Tell me bout dem resistorz

I’m putting together my first module, and the BOM only states the resistance that the components should have. I’ve read that metal film resistors are less noisy and handle heat for effectively. Do you find reasons to order carbon film resistors? Aside from the materials they’re made of, I’m unsure of the wattage these guys should handle, after looking at well-detailed BOMs of some other modules, it seems that 1/4 and 1/2 watts will do the trick. I’ve found some with larger wattage that are cheaper so I’ll go for those when I can. If there’s anything I’m leaving out that’s important, feel free to enlighten me.
P.s. I have a MUCH greater appreciation for Oliviers directions and BOMs


Unless what you’re building id in the “power” category (does it drive speakers? motors? lasers? heaters?) 1/4W is fine.

There’s no reason to use carbon film in audio circuits unless you want things to sound “vintage”. MF25s (metal film 1/4W - what I use for all my kits) are cheap and very easy to find.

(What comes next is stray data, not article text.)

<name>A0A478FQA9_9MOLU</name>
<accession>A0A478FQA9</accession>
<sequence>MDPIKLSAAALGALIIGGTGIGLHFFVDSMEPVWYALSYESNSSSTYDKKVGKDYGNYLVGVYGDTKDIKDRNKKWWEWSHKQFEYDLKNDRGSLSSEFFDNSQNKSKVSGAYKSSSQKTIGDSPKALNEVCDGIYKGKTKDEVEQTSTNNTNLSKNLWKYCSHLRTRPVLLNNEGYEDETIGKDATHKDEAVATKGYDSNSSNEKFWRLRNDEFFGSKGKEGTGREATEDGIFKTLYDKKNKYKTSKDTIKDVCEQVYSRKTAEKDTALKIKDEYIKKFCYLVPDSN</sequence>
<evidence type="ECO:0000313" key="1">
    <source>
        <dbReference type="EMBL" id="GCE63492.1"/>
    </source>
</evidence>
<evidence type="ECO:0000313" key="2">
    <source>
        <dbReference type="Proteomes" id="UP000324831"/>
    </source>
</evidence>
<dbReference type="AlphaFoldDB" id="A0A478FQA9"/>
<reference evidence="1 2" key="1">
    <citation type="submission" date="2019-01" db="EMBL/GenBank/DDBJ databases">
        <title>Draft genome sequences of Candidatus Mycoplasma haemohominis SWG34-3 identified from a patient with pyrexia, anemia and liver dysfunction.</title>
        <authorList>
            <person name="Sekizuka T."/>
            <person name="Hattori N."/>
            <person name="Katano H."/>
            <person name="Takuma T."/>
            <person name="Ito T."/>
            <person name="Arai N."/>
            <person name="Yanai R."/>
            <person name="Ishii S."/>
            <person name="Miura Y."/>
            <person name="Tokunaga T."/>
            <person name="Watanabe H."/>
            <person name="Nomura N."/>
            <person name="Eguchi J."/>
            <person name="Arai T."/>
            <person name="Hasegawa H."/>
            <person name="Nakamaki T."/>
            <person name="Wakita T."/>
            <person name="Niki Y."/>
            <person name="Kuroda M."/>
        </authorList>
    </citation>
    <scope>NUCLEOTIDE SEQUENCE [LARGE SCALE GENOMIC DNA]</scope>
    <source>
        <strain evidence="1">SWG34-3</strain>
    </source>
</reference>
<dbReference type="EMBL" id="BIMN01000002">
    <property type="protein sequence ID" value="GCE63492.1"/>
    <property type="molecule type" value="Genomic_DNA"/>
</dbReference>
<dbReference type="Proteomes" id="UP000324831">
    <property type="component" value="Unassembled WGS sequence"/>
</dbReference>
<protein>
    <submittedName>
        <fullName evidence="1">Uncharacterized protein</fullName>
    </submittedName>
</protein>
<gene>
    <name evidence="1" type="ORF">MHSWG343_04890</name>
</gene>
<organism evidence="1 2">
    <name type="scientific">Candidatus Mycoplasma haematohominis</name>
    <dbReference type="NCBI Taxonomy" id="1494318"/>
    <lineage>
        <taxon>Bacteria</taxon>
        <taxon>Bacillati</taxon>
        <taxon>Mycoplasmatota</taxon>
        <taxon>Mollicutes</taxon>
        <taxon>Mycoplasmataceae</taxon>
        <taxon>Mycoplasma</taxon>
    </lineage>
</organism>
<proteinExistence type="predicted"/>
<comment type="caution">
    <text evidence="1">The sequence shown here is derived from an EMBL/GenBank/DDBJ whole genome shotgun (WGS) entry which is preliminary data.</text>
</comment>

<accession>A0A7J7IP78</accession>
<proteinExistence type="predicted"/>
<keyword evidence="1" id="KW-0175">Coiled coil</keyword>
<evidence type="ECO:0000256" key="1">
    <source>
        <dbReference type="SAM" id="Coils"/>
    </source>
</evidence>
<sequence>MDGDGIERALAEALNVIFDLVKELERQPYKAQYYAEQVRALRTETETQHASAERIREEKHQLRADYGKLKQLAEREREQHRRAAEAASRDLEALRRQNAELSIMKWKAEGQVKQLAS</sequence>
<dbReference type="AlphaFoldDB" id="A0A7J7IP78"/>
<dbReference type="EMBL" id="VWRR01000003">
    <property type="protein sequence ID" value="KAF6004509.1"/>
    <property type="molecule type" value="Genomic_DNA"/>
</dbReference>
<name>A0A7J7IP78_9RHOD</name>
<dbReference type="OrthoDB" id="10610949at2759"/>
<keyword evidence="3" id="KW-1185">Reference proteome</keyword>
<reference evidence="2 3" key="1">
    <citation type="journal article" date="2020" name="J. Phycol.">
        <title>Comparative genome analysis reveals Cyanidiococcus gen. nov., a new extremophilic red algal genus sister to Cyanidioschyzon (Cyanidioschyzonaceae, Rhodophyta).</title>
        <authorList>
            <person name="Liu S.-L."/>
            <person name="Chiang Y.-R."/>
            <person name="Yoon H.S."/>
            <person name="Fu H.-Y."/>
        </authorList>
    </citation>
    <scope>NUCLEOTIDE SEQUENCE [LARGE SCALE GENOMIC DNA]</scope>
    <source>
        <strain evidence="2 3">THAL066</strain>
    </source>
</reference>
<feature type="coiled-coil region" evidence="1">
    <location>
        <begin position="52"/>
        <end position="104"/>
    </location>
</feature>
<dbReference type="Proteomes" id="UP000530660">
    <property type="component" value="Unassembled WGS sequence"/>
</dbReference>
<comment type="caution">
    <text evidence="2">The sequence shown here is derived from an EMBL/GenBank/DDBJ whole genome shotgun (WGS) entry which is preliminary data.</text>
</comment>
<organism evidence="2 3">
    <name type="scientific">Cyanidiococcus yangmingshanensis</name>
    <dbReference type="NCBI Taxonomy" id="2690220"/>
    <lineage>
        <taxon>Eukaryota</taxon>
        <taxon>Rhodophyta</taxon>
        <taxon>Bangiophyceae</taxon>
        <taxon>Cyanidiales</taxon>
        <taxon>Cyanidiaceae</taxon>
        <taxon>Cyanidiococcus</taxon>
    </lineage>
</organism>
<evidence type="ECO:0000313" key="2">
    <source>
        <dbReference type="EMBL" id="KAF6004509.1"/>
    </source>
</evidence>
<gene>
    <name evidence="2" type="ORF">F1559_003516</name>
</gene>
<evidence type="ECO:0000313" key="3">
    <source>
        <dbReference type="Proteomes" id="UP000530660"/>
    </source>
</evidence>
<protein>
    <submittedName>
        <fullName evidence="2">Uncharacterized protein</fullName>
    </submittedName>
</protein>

Thank you very much, I’ll continue hunting after these steaks are done grillin’

also higher wattage usually comes with larger package which doesn’t always work with the pcb layout. you only need 1/4 W for our stuff here.
just one hint: don’t buy 1000er packs Metal film on ebay from chinese sources just because they’re half as they’d cost for example at Reichelts. after reading a thread at Muffs about such resistor bargains in which it was explained how to determine whether it’s carbon or metal i tried mine and learned that i am proud owner of a huge number of mislabeled carbon resistors that are even out of tolerance for carbon. i’ve used that shit all over the place :frowning:

I did buy such an ebay stash too and mine are alright… Since then i (almost) always have the right resistors for every project. Ok i had to refill the common ones a few times.
They are a bit lesser quality than normal reichelt or mouser ones. Especially the legs are a bit thin. And probably the temperature sensitivity too. But they were all within the 1%.